There are areas of the U.S. where it's easy to feel like a foreigner. Chinatown, San Francisco, is one of those places. This beautifully vibrant neighborhood is home to around 100,500 residents. In fact, It's the largest Chinese community outside of Asia—with many of the residents being native Cantonese speakers from the Guangdong Province in southeast China.
Though I'm half Chinese, I'm completely American. Traditional Chinese culture and customs are foreign to me. Often times people ask "Why don't you speak Chinese?" But growing up in the suburbs of New England, opportunities to be immersed in Chinese culture were hard to come by. I'm not upset about it, that's simply the way things were.
One thing is for sure, I've always questioned where I fit in—particularly when it comes to race and ethnicity. In a way, I think I wanted to relate to one particular people group or identify with a single race, perhaps for the sake of convenience. It wasn't until I arrived in New York, the ultimate melting pot, that I finally found freedom as a mixed-race person. I didn't have to be one thing or another. And that was okay.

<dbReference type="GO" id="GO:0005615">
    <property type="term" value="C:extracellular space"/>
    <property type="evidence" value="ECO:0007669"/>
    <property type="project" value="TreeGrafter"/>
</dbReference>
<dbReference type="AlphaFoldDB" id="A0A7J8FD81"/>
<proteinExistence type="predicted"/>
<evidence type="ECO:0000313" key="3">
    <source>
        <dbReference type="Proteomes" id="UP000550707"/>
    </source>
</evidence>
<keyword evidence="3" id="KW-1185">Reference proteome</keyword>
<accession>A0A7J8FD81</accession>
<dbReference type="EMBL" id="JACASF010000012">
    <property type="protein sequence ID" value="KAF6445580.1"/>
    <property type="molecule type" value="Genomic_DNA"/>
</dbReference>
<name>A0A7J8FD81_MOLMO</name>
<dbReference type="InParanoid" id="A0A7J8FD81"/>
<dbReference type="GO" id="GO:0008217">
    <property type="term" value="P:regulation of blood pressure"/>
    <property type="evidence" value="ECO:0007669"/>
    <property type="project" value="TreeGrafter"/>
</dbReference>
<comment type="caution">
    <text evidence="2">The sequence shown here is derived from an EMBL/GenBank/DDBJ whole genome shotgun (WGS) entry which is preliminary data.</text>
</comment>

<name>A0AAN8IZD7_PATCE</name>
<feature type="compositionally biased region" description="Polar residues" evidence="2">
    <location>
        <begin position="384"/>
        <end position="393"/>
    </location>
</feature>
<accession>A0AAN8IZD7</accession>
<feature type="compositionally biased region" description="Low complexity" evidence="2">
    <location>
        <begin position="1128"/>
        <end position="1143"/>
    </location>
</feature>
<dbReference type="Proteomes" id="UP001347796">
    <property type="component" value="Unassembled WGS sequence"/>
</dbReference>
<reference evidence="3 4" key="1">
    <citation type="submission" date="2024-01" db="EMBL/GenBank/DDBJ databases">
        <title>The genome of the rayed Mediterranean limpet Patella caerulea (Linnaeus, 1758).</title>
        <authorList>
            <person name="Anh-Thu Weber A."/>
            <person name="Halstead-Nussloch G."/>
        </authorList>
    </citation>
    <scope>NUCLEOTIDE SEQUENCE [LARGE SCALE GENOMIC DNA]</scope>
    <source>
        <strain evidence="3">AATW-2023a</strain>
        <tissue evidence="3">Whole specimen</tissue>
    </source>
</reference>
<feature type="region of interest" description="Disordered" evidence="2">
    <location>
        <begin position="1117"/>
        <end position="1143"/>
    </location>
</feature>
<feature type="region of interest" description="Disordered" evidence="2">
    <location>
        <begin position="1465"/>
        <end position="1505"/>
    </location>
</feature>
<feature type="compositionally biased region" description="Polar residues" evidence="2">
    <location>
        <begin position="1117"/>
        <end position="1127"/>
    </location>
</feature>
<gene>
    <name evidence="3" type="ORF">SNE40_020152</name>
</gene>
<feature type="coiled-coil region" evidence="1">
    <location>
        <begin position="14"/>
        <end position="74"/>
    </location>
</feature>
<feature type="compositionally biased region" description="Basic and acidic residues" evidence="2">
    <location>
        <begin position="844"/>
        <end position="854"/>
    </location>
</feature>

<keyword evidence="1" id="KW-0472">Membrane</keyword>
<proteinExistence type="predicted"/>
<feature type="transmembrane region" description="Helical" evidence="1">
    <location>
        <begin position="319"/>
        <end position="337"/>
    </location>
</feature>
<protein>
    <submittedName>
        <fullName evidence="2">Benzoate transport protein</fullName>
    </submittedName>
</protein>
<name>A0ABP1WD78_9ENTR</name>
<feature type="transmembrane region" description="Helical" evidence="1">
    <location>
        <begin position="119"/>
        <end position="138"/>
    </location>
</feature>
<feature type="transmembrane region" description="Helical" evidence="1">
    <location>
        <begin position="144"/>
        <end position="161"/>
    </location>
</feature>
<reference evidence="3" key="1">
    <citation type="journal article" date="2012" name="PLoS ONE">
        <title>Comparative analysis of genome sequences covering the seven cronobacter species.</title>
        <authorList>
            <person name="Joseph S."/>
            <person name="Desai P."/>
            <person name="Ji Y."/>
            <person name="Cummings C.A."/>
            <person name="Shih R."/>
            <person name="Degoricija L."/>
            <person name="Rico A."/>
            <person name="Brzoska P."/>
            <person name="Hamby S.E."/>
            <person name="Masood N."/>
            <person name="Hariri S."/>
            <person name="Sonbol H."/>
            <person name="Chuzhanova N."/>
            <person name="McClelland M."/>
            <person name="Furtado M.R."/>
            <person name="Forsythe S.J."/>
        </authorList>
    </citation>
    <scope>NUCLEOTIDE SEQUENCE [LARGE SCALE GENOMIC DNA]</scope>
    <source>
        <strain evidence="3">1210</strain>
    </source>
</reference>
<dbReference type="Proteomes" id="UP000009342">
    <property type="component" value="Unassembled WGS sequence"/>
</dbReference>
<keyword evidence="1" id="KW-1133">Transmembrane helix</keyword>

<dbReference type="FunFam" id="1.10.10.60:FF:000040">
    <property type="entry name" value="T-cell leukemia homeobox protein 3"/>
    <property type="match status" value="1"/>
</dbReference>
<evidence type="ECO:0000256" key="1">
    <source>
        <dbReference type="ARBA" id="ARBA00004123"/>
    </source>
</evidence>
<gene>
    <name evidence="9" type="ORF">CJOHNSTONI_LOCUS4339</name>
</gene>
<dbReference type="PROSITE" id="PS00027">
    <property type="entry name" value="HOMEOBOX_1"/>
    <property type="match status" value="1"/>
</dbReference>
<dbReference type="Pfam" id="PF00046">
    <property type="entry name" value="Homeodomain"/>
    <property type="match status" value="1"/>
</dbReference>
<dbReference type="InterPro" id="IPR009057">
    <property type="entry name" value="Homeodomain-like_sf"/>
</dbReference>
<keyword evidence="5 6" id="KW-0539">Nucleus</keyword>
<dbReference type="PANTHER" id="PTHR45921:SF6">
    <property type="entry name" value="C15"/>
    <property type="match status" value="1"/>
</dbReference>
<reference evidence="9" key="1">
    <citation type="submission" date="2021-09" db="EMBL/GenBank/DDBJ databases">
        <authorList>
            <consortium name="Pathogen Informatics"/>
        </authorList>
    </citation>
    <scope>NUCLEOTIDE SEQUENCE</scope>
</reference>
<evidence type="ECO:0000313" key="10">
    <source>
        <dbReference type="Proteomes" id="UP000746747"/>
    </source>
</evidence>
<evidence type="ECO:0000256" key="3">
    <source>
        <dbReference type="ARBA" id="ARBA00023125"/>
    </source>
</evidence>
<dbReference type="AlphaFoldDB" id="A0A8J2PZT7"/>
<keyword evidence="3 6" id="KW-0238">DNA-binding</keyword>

In Chinatown SF, I was drawn to one of the few outdoor public spaces in the neighborhood, Portsmouth Square. Hundreds of elderly men and women gathered around stone tables to play Mahjong and other various card games. It fascinated me to watch them. They reminded me of my own grandfather, who too, came to America from Guangdong Province. Observing and sketching them was like peering through a window into my Grandfather's life.
As I sat sketching a quick thumbnail, a man in the foreground accidentally dropped his cigarette butt on my sketch book. It left a small burn mark as evidenced on the drawing above. He then snickered something at me in Cantonese waving his hand in an ambiguous manner. I simply laughed it off; the man acted just like my grandfather, who had similar mannerisms. Though I was the foreigner, memories of Grandpa Chen enabled me to appreciate the men I sketched.
Being an outsider caused me to reflect on my own identity and increased my appreciation for others. Greater exposure created a brighter world.